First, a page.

When India’s founding fathers wrote the Constitution, they created three arms — Parliament, Executive and the Judiciary — of the state that together were to be the keepers of the ideals of the nation as enshrined in the Constitution. Over the past several months, however, the Parliament has become dysfunctional, the Executive has abdicated its duties and the Judiciary is cracking the whip. Many think that it is cracking the whip a bit too much. I don’t think so. An active judiciary is one that takes its task of defending the fundamental rights of the people and their liberties against the onslaught of the state, earnestly. As far as judges are concerned, it is a matter of mindset. One judge could say that policy formulation is the job of the Executive and Judiciary does not need to intervene while another could believe that even in policy formulation, the Judiciary would need to step in to guard fundamental rights. The occasion for this often arises when the Executive fails to discharge its statutory, constitutional obligations. As a result of this failure, the fundamental rights of the people are violated.

The Indian judiciary has been constitutionally vested with the power of review to keep the Executive and Legislature within constitutional boundaries. The Judiciary can strike down any law that is beyond Parliament’s legislative competence or is violative of the Constitution. Similarly, it can strike down any Executive action, if there is any patent illegality or arbitrariness to it. A Supreme Court judgment becomes the law of the land. While Articles 13, 21, 32, 226 and 227 encompass this power, Article 142 hands a unique, extraordinary power to our Supreme Court to do ‘complete justice’ in any matter before it. This power has often been wielded unpredictably. It granted a divorce to a Hindu couple on the ground of irretrievable breakdown of marriage, even though no such ground exists under the Hindu Marriage Act.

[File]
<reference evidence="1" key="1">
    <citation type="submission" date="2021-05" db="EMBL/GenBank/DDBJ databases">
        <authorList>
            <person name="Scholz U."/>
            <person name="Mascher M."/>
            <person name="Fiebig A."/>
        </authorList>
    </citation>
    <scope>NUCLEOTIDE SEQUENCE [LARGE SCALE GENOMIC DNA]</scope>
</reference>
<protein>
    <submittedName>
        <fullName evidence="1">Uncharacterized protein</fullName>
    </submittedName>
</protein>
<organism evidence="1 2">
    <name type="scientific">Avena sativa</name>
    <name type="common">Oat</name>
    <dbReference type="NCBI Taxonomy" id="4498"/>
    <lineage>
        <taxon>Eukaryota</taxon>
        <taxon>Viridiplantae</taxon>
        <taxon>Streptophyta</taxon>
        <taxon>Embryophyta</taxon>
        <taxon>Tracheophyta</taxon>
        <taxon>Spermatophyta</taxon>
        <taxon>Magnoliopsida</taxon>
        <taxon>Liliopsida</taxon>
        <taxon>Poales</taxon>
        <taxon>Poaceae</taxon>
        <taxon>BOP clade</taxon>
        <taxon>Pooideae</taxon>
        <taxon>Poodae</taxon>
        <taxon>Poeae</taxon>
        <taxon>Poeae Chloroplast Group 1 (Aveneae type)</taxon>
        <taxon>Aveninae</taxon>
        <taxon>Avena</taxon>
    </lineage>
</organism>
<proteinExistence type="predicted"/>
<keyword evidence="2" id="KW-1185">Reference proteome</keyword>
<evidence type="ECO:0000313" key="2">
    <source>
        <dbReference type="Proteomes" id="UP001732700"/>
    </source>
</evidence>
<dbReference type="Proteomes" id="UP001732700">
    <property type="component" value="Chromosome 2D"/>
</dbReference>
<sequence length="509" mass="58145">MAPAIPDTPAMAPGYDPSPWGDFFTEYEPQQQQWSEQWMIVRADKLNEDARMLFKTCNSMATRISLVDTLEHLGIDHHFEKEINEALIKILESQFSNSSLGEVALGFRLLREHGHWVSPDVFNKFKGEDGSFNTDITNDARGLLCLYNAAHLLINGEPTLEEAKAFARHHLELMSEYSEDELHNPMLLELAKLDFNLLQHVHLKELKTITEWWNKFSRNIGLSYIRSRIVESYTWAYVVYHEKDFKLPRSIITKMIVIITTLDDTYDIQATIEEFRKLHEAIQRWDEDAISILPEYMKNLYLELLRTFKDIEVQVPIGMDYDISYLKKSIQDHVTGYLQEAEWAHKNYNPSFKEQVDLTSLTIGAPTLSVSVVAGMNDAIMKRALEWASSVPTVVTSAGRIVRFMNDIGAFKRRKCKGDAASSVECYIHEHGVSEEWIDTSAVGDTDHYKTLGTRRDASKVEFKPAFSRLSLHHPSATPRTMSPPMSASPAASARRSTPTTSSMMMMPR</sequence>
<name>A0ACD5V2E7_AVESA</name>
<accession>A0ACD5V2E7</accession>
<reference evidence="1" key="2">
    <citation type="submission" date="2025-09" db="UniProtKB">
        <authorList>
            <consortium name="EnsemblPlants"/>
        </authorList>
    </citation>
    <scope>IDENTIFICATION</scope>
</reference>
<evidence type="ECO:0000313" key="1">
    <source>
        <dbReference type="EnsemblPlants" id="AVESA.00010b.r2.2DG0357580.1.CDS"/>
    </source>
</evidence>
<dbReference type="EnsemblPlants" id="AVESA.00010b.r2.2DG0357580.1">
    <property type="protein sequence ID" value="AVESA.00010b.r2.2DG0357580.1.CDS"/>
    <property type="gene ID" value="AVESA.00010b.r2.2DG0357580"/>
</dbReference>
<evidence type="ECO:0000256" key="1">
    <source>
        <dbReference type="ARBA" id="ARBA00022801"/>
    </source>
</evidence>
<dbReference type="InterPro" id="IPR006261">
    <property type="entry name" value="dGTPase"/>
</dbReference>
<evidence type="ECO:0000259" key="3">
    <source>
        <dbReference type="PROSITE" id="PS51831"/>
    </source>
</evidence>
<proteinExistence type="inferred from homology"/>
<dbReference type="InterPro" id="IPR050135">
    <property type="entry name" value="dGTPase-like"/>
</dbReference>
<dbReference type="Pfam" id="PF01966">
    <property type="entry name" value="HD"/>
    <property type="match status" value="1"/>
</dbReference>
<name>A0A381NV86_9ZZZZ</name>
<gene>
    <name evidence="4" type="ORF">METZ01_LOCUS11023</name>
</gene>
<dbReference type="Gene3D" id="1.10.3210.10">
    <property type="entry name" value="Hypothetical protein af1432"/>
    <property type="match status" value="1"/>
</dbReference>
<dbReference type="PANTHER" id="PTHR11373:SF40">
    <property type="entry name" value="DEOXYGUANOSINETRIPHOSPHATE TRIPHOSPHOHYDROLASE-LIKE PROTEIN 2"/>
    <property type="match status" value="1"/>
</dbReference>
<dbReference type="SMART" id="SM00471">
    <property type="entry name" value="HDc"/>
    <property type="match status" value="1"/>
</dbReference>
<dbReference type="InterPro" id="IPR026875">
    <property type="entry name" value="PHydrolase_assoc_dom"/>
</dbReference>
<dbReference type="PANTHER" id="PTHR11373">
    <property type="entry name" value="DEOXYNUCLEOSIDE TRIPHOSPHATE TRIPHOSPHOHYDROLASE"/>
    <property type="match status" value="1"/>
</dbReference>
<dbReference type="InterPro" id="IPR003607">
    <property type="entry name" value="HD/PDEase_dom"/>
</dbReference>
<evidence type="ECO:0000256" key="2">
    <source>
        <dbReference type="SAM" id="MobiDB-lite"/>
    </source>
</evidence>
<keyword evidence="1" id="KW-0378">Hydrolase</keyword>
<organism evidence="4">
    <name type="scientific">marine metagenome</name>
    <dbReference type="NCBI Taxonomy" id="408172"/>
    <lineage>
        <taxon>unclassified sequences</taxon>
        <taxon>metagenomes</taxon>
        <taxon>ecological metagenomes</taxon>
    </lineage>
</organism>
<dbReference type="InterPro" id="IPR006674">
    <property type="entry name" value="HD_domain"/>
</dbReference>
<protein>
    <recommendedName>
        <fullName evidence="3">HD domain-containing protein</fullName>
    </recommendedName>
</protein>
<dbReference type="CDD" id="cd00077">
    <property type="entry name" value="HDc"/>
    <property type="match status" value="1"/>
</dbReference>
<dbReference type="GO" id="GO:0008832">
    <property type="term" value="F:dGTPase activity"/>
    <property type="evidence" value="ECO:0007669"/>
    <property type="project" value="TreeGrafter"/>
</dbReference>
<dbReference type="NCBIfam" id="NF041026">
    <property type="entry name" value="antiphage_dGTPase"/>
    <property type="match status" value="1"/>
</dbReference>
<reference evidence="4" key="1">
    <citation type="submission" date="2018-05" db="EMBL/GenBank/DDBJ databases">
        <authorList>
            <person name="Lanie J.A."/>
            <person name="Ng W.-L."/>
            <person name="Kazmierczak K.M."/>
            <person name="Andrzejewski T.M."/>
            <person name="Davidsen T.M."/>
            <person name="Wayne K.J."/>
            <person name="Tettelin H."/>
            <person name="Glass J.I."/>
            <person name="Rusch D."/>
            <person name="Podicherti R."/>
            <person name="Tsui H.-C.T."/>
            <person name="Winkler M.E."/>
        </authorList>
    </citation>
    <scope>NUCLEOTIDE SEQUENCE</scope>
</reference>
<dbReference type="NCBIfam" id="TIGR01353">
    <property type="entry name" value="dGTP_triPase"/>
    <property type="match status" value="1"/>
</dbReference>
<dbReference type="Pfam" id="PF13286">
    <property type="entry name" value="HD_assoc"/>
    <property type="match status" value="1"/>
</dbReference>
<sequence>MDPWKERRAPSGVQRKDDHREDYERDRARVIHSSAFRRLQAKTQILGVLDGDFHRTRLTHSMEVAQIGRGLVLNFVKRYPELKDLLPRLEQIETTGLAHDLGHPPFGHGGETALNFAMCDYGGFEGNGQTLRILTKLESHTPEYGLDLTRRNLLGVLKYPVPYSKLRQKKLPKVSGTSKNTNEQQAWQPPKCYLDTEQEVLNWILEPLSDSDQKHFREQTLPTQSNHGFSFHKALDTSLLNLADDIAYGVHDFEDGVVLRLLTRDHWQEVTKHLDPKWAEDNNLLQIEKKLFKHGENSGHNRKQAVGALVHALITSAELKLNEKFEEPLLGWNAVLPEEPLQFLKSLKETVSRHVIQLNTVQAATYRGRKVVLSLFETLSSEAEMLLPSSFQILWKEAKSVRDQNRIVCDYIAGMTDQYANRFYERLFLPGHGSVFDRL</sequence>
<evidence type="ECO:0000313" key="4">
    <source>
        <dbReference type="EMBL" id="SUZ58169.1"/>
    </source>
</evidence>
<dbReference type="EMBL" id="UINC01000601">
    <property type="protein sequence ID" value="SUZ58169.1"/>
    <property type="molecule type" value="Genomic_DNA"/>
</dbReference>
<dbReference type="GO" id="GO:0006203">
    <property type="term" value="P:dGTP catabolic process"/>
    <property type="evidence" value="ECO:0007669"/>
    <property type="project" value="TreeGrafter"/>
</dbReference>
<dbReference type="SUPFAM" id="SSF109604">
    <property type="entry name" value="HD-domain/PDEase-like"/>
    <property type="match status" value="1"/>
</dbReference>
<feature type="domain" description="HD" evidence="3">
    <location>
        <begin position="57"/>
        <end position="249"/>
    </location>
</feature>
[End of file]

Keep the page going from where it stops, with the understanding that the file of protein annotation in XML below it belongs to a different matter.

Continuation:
To understand the concept of the judicial activism two theories have been expounded. The first theory “Power vacuum filling” theory says if in a system there is a vacuum because of the lack of any particular organ or the inaction of it, then other organs extend their influence to the vacuum created. Nature does not allow the vacuum to remain as such. In the government in certain areas vacuum is created due to the lack of interest in executive or legislative or simply due to the inaction and indifference in their part. This vacuum is filled by a dynamic judiciary. This is called the judicial activism. The other theory of “social want” says that people want something which is neither provided by the executive or the legislative. So judiciary took it upon itself to provide the wants of the people. So it became proactive and this proactiveness is called as judicial activism.

The doctrine of separation of powers is embedded in our constitutional scheme. Explaining the need for separation of powers, Montesquieu wrote: “There is no liberty where judicial power is not separated from both legislative and executive power. If judicial and legislative powers are not separated, power over the life and liberty of citizens would be arbitrary, because the judge would also be a legislator. If it were not separated from executive power, the judge would have the strength of an oppressor…”